I received some interesting questions (and you know I love questions) from someone doing eLearning industry market research around trends in simulations, games, social learning. They said they would be fine with me posting my thoughts. I’m sure they’d love to get thoughts from others as there’s likely not enough data around this stuff to be super comfortable making business decisions.
Question 1 - As the notion of “learning as an event” begins to be replaced with true “just-in-time” learning, (in the form of learning communities and availability to portals of knowledge and information) do you think off-the-shelf eLearning programs in professional skill development will continue to be one component of a learning solution? Will they grow in need, become obsolete, or remain the same?
This is a case where I look back at what I’ve written:
- Course and Courseware Fading - The Future of eLearning
- Shift in Blended Learning - Example of Melding of Training and Support
and now I find that I probably should back step a little. I generally talk about what’s on the leading edge, but here, the questions are a bit different.
Yes, we will continue to see lots of professional skill development via off-the-shelf eLearning solutions. I do think these will need to morph to fit better with new kinds of consumption and as part of an overall blended solution. But people continue to need core development opportunities and eLearning courseware continues to be an important part of the mix.
That said – if I’m defining my business direction (which is what’s behind these questions), I would start by looking at my post on the Business of Learning. There’s a lot to question about content based business models in a time when there’s easy access to lots of content. There’s always a place for truly differentiated and valuable learning experiences. But most content is me-too – and the value proposition for that will go down.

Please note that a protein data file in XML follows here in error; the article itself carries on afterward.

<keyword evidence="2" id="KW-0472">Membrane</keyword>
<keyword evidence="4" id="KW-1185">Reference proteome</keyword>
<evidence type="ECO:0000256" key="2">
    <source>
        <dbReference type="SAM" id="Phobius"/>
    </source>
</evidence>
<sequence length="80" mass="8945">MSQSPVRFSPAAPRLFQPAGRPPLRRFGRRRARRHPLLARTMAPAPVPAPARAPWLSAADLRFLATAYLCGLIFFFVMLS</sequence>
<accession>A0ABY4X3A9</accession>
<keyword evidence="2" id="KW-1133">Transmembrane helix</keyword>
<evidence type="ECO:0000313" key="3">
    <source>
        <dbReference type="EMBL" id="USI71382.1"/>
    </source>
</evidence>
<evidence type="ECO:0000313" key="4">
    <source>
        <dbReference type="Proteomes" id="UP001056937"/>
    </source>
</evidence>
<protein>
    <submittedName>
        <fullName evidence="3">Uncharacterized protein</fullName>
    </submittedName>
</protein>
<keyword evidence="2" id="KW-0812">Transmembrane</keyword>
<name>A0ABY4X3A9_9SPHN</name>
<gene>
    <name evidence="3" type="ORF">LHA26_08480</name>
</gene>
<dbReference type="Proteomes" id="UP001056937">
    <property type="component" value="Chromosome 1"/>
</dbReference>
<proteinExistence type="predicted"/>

This is further complicated by the fact that there’s expectation that learning is going to be more and more part of day-to-day knowledge work. In my recent post, I claim Social Learning Tools Should Not be Separate from Enterprise 2.0. You need to think about how your learning business lines up with the reality of work and tools in the near future. Of course, one of the big problems is that the marketplace (especially learning / training leaders) are not yet ready to replace courseware expenditure with other kinds of spending quite yet.
Question 2) As new technologies for learning grow, and the use of games, simulations and immersive learning matures, how do you think self-directed asynchronous eLearning, will compare next to these more interactive programs? Will there remain a need for eLearning libraries?
Yes, there’s still a place for eLearning libraries. I really don’t see them going away soon. I see the pressures I’ve described above.
In terms of games, simulations, immersive learning – I continue to believe that there are wonderful opportunities to create really compelling learning experiences using these approaches. But, we’ve yet to see a true blockbuster. Shouldn’t there be a Management 101 Game program that’s sold 10M copies in the US? If there was, then it would be tough to the a less compelling offering in the same space.
But clearly there are lots of other barriers that keep games and simulations in check. The numbers I’ve seen over the past couple of years don’t suggest that these kinds of solutions are really gaining broad acceptance in the market.
I should caveat that I believe that given how easy video is to shoot – simple kinds of video-based simulations will happen more often. Actually, as price/effort continues to drop for each of these kinds of solutions, we will see more of them. But we aren’t talking about massive numbers or replacement at this point.
Question 3) Who is really using what in learning? What is the use level of simulations, gaming, and avatars?
I’m hoping someone can help. The last numbers I had are a little old now. In 2008, I published some numbers from the eLearningGuild in Training Method Trends which shows a snapshot at that time. The recent ASTD numbers provide some additional insight.
Anyone know where there are some numbers around this?
Anyone with different thoughts on the trends around simulations, games and social learning?